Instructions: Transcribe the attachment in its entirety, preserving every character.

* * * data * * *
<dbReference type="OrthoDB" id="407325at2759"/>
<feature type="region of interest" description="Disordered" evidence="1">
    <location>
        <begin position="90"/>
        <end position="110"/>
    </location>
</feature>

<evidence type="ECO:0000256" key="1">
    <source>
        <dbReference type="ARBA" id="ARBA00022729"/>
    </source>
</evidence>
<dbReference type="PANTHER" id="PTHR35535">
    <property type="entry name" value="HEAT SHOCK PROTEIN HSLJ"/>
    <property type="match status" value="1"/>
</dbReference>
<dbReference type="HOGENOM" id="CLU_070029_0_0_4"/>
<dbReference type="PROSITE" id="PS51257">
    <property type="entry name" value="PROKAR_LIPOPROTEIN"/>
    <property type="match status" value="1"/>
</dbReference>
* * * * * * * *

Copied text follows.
<dbReference type="OrthoDB" id="407325at2759"/>
<feature type="region of interest" description="Disordered" evidence="1">
    <location>
        <begin position="90"/>
        <end position="110"/>
    </location>
</feature>

<evidence type="ECO:0000256" key="1">
    <source>
        <dbReference type="ARBA" id="ARBA00022729"/>
    </source>
</evidence>
<dbReference type="PANTHER" id="PTHR35535">
    <property type="entry name" value="HEAT SHOCK PROTEIN HSLJ"/>
    <property type="match status" value="1"/>
</dbReference>
<dbReference type="HOGENOM" id="CLU_070029_0_0_4"/>
<dbReference type="PROSITE" id="PS51257">
    <property type="entry name" value="PROKAR_LIPOPROTEIN"/>
    <property type="match status" value="1"/>
</dbReference>